Director: Georg Wilhelm Pabst
Starring: Louise Brooks, Fritz Kortner, Franz Lederer, Carl Goetz, Alive Roberts. Germany / Austria. 1h 49m
This iconic film is deeply based on Frank Wedekind’s play “Lulu”, and despite it not being popular at the time of release, it now remains; nearly 90 years after its release; one of Europe’s silent cinema’s crowning achievements. A catastrophic portrait of sexual obsession, that the American actress Louise Brooks provided an outstanding performance as the prostitute Lulu, a femme fatale who unleashes uncontrollable desires in the people around her. Continue reading Die Bülchse der Pandora / Pandoras Box (1929)
Director: Peter Fleischmann.
Original book same title by Arkady and Boris Strugatsky
Starring. Alexander Philippenko, Edward Zentara, Werner Herzog. Russia/USSR/(West)Germany. 1h 59m.
While trying to get hold of the second remake of Hard to be a God (2013) I noticed a resurgence of the earlier remake from the 80’s and managed to watch them in chronological order, not that it matters much as they are two extremely different movies which look at different fragments of a brilliant science fiction story, originally written by Arkand and Boris Strugatsky, this is a simplistic version of a deeper more complicated story but it’s easier to watch and at times stomach more than the 2013 version.
On another planet out in the vast universe a simple civilisation is going through their Medieval period and it’s quite similar to ours, this has sparked interest in the more advanced cultures, namely us! An employee of the institute of experimental history from Earth is sent to this planet disguised as a noble named Rumata of Estor and he’s tasked to observe the culture and find the previous person who was sent there to also observe, another spy who has perished while trying to raise an unlucky coup against the main palace and Rumata has to take his place as a resident. He soon discovers that many of the 30 others have also perished in this harsh society and is soon pulled into the next coup Soon he meets all the horrors of medieval society, war, palace coups, mass executions, peasantry and they prove to be too barbaric for scientist, and he’s disgusted to find out that people are slaughtered if they are considered to be too intellectual, and thus keeping the society in a permanent state of Medieval life. Continue reading Es ist nicht leicht ein Gott zu sein / Hard to be a God (1989)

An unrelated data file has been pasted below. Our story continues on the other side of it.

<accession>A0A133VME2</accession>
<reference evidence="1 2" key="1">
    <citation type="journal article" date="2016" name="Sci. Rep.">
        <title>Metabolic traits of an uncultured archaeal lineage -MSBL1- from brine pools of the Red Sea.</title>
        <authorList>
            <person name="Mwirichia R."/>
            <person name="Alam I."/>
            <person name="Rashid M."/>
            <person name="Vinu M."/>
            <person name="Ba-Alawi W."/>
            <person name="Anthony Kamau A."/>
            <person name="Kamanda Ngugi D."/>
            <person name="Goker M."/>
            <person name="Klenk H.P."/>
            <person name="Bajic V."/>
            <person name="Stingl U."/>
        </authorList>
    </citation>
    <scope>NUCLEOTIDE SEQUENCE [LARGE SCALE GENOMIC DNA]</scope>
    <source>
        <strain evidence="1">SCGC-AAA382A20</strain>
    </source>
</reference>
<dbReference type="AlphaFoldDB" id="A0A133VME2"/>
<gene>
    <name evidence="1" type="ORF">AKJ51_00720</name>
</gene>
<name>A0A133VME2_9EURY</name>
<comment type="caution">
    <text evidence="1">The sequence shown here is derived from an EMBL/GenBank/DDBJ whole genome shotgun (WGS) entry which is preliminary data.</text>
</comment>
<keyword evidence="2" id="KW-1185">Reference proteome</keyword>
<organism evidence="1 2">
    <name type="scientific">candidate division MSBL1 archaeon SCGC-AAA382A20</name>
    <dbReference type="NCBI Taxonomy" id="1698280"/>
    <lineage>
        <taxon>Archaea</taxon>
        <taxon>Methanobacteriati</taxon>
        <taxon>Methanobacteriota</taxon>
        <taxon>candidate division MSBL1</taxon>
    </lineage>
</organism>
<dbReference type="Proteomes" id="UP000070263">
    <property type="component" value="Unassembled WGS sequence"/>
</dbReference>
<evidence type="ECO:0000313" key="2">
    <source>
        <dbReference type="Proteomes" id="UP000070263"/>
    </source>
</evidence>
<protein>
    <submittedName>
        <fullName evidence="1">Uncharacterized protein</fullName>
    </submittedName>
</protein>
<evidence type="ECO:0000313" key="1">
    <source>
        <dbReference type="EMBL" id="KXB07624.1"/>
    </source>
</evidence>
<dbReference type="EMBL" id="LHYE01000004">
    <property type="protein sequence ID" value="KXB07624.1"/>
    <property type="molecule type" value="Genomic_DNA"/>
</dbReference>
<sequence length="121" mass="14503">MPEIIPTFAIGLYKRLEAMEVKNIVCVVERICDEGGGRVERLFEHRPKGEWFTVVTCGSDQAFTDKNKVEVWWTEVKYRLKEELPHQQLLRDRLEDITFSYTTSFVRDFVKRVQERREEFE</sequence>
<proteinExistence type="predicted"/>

Director: Kellie Madison
Writers: Nicky Hawthorne, Kellie Madison
Starring: Marguerite Moreau, Jack Davenport, Brad William Henke, Christopher McDonald
This film seems to be a poor relation to the inventive 400 Days (2015) which is a gripping science fiction movie, in this tepid thriller, a group are left in a bunker to simulate what it’s like to travel to Mars, sadly around the time they are to be released from the confines of their bunker, they lose communication and the crew start to break down mentally but that’s the least of their worries, as the paranoia seeps in the power cuts, have they really been left underground or have they really gone to Mars? Continue reading The Tank (2017)
Director: Susanne Bier.
Starring. Mads Mikkelsen, Sidse Babett Knudsen, Denmark/India/Sweden. 2h 2m.
There’s a strange sense of duty and a unique stiff upper lip with Scandinavian culture, often associated with bravery and wisdom, sometimes things get a little sharp and precise with the Northern European restraint, and it unfolds with a glorious and bitter results.
The film opens with Jacob (Mikkelsen) a good Samaritan who has cast off all the luxuries of Denmark and is running an orphanage in India which is in dire need of funding. A mysterious man Jorgen (Lasagard) insists on giving the a large sum of money to the cause but only if he gets to meet with face to face, at first he’s hesitant but then soon realises the fate of the children rests on his shoulders. Continue reading Efter Brylluppet / After the Wedding (2006)
Director: Jordan Vogt-Roberts
Starring: Samuel L. Jackson, Tom Hiddleston, John Goodman, Brie Larson, John C Reilly, Toby Kebbell, Corey Hawkins. USA. 1h48m.
When I first heard about this film I was shaking my head crying about Another remake, but I still headed out to see it, just because I wanted to have a sofa to myself at the new local Empire Cinema,so I booked those two seats baby!